Richard T.T. Forman

RichardT.T. Forman is the PAES Professor of Landscape Ecology at Harvard University, where he teaches ecological courses in the Graduate School of Design and in Harvard College. His research and writing include landscape and regional ecology, road ecology, land-use planning and conservation, and spatially meshing nature and people in the land mosaic. Forman served on two National Academy of Sciences committees on surface transportation and the environment and began publishing road ecology articles in 1996. His books include Land Mosaics:The Ecology of Landscapes and Regions (Cambridge University Press, 1995) and Landscape Ecology Principles for Landscape Architecture and Land-Use Planning (Island Press, 1996). He is a fellow of the AAAS; served as vice president of the Ecological Society of America and the International Association for Landscape Ecology; has received medals and honors from Italy, Australia, France, the Czech Republic, China, and the United Kingdom; was named Distinguished Landscape Ecologist (USA); and received the Lindback Foundation Award for Excellence in Teaching. He received a Haverford College B.S., a University of Pennsylvania Ph.D., and honorary degrees from Miami University, Harvard University, and Florida International University, and has taught at the University of Wisconsin, Rutgers University, and in Central and South America.
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Pine Barrens

Ecosystem and Landscape

Rutgers University Press

Pine Barrens: Ecosystem and Landscape focuses on the relationship between the ecological and landscape aspects of Pine Barrens of New Jersey. The idea in this book is based from the discussions of Rutgers University botanists and ecologists at the 1975 American Institute of Biological Science meetings, and from the interest generated by the 1976 annual New Jersey Academy of Science meeting, which focuses on the Pine Barrens.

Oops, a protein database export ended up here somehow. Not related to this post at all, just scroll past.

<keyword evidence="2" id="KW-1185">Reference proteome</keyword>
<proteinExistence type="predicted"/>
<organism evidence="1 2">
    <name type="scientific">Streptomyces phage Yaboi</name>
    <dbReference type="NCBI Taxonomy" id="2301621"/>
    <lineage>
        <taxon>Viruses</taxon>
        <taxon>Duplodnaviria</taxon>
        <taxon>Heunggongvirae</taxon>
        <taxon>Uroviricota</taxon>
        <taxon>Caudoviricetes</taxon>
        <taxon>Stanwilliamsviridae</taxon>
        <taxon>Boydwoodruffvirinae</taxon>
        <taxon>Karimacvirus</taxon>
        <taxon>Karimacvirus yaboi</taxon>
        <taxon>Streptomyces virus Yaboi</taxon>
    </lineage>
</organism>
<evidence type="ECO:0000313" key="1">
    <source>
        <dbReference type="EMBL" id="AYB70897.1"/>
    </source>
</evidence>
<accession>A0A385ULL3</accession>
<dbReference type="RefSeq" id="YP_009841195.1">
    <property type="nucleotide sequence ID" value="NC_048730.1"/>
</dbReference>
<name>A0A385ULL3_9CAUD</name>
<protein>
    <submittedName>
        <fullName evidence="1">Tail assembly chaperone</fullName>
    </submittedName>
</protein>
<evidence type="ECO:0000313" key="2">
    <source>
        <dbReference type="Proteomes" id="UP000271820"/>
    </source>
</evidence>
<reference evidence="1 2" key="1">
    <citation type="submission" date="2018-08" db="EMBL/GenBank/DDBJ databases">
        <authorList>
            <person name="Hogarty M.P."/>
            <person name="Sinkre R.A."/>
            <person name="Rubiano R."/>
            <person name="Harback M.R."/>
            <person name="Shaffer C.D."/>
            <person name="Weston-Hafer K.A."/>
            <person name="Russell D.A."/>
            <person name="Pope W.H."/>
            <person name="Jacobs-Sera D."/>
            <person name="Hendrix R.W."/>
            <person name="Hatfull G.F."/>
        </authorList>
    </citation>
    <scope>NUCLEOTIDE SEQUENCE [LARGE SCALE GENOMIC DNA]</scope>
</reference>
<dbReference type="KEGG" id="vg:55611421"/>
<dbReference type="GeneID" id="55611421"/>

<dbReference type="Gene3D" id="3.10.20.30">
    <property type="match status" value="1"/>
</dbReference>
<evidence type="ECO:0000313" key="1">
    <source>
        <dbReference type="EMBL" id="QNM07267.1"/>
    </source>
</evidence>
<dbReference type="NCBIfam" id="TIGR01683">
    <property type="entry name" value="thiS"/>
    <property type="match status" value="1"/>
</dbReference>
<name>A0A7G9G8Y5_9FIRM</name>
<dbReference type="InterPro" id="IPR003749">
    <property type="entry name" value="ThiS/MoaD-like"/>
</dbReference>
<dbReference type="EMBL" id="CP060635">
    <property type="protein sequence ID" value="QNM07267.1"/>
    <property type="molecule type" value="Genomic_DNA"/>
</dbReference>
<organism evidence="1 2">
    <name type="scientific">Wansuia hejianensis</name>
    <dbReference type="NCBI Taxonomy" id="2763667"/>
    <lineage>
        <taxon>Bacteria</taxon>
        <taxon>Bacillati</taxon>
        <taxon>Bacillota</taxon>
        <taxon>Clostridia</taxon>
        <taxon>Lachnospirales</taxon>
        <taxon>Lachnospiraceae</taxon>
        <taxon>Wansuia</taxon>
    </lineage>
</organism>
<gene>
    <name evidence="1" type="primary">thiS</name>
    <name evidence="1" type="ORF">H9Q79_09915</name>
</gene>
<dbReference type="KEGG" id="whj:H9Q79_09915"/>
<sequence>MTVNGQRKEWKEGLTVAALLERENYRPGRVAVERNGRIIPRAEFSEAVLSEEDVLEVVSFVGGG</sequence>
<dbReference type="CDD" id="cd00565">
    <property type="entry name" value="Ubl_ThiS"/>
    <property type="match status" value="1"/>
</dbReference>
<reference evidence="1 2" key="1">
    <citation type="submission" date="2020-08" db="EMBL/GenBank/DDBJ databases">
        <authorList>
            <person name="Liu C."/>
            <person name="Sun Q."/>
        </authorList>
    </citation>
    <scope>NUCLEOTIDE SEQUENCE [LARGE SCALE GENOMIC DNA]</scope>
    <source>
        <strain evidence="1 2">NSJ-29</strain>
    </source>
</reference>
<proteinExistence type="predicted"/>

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Human Ecology

How Nature and Culture Shape Our World

Island Press

Humans have always been influenced by natural landscapes, and always will be—even as we create ever-larger cities and our developments fundamentally change the nature of the earth around us. In Human Ecology, noted city planner and landscape architect Frederick Steiner encourages us to consider how human cultures have been shaped by natural forces, and how we might use this understanding to contribute to a future where both nature and people thrive.

Human ecology is the study of the interrelationships between humans and their environment, drawing on diverse fields from biology and geography to sociology, engineering, and architecture. Steiner admirably synthesizes these perspectives through the lens of landscape architecture, a discipline that requires its practitioners to consciously connect humans and their environments.  After laying out eight principles for understanding human ecology, the book’s chapters build from the smallest scale of connection—our homes—and expand to community scales, regions, nations, and, ultimately, examine global relationships between people and nature.
 

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